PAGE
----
Monday, July 06, 2009

Baseball Place No. 63: House of David Museum

Years ago I gained the appreciation of my son’s friends’ parents by stepping up and enduring something painful on their behalf.

I took the boys to the first – and later, the second – Pokeman movie.

They were too young to just drop off. I just had to sit there and take it. It was excruciating.

The only benefit to this has been that I’ve held it over my son’s head ever since.

Well, after a trip to Benton Harbor earlier this year to the House of David Museum, he says we’re even.

He’s wrong, of course. Those Pokeman movies were brutal. And the House of David Museum is very cool.

Josh Pahigian liked the museum, too, naming it place No. 63 in his “101 Baseball Places to See Before You Strike Out.”

I got the impression that the museum was the outgrowth of some folks’ passionate collecting, starting in a room of their houses and spreading a little until their wives gave an ultimatimum.

I can relate. And I loved it.

The House of David was a Christian commune formed in the early 1900s in Benton Harbor, which is in southwest Michigan near the Indiana border. Members of the colony agreed to refrain from sex, smoking, drinking, eating meat, cutting their hair and shaving.

Picture a whole team of Johnny Damons, before he turned traitor.

But there were fine craftsmen and businessmen, running a popular amusement park and selling their products.

And, of course, they were passionate about baseball.

We arrived on a rainy day this spring, warmly greeted by Chris Siriano. He walked us through the museum’s amazing collection,

The House of David’s baseball team barnstormed around the country, using the games as an opportunity to tell about their way of life and send money back to the commune.

The team didn’t just play well; it entertained, kind of like a baseball version of the Harlem Globetrotters. The teams are credited with inventing “Pepper,” and traveled with portable lights to play games at night.

Soon, the commune had several teams touring at once. Siriano said they were good, because if a player on an opposing team displayed great skills, a House of David representative would soon approach him and offer a nice salary to come on board and grow his whiskers.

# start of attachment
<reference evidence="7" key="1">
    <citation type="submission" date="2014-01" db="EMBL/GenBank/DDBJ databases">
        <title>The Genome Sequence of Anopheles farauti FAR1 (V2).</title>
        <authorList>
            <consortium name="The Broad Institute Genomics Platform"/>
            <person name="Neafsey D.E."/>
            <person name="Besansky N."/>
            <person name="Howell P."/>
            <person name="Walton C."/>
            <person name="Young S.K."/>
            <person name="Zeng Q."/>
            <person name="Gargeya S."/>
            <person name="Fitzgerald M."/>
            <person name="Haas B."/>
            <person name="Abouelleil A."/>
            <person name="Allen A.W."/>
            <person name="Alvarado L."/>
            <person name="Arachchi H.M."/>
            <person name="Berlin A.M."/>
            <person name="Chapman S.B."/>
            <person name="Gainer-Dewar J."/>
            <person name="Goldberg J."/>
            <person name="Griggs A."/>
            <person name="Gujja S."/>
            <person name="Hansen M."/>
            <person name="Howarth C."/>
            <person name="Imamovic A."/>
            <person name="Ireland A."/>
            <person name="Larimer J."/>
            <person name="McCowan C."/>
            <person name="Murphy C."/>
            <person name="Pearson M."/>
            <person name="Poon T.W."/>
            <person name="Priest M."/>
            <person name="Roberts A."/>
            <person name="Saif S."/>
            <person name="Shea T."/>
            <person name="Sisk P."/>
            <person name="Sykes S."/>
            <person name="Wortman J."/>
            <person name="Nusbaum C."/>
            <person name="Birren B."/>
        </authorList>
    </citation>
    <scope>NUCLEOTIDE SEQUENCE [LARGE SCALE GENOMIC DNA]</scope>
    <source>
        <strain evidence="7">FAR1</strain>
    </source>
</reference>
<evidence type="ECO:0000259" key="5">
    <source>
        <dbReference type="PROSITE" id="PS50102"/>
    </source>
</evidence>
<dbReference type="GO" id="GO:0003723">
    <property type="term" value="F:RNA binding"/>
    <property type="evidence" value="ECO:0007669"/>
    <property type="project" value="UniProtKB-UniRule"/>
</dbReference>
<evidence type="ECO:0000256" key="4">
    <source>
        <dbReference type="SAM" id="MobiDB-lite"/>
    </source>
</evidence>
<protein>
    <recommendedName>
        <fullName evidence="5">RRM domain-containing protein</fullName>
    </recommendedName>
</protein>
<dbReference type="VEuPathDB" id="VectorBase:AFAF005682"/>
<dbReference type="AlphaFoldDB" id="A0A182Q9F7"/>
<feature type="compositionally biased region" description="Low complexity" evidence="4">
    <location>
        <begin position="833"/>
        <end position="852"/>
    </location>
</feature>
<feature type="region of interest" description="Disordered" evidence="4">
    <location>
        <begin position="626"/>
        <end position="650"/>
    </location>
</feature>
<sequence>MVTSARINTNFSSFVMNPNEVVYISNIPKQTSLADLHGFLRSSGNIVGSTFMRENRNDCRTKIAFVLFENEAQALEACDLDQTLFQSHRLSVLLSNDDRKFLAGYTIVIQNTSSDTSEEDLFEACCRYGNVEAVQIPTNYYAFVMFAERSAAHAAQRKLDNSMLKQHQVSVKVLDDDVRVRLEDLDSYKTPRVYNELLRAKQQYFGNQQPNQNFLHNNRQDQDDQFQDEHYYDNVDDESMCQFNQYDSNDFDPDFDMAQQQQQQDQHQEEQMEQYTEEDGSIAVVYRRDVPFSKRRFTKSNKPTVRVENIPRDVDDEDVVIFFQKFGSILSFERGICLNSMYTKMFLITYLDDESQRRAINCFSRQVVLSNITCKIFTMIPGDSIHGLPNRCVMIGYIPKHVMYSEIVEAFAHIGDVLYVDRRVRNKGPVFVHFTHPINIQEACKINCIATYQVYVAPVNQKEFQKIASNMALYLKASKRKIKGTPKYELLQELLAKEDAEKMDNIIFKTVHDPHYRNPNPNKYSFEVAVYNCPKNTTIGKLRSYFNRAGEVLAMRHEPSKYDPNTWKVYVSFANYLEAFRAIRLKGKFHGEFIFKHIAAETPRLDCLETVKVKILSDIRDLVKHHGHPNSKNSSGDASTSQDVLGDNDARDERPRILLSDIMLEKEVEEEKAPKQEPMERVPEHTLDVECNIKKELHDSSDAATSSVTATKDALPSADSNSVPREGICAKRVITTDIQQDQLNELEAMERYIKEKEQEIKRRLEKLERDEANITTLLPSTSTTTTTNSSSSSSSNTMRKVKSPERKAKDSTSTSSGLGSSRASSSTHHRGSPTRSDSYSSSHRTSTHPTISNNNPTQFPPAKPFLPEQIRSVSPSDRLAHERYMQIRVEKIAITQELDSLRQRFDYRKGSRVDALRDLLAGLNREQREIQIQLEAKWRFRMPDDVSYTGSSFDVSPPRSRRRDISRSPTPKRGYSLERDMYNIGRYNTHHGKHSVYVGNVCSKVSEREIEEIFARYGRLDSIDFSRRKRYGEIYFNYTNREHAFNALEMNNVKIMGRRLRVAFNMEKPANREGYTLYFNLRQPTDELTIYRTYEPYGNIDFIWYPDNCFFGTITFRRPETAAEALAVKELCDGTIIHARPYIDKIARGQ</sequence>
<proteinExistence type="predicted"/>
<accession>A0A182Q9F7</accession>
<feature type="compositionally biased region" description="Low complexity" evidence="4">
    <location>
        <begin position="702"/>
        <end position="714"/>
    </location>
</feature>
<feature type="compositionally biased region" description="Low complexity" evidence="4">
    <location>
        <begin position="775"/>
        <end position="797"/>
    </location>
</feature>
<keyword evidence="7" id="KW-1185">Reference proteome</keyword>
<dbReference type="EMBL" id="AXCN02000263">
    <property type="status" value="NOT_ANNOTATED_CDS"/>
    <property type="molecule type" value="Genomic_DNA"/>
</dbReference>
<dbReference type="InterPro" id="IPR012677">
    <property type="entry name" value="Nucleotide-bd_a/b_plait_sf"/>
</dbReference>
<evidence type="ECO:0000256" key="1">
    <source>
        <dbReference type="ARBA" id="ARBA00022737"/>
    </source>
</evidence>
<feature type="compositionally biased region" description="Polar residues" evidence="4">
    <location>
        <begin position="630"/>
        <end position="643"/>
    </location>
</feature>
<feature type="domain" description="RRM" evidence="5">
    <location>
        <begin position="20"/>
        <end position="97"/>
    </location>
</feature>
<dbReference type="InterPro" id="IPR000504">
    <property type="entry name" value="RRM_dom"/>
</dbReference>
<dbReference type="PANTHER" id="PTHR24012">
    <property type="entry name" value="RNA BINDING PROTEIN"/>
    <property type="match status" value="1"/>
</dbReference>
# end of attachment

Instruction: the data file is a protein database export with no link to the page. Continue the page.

The teams often played Negro League teams, and demanded their competitors eat and sleep in the same restaurants and hotels. That earned them a spot in the Negro Leagues Museum in Kansas City.

Every inch of the museum is covered in clippings, posters and displays, including the train from the amusement park that Siriano and friends are restoring. It’s clearly a labor of love.

The House of David was a fascinating group, and I could have spent the day listening to Siriano tell its story.

I would have, too, except for the kids getting bored and Siriano’s dog was running around the museum and I’m violently allergic.

I liked that the museum was a mom-and-pop operation. As much as I loved the impressive Cincinnati Reds museum, with his flashy exhibits and hands-on activities, it was neat to see a small group of folks caring so much about something that they work together to keep a little bit of it alive.

1 comment:

Anonymous said...

Siriano's love for the HOD is fake.He told me the Judge torn down the theater but he was the one that tore it down/wanted to take control? How could one just auction off the collection he loves so dearly in a rummage sale type of abandonment.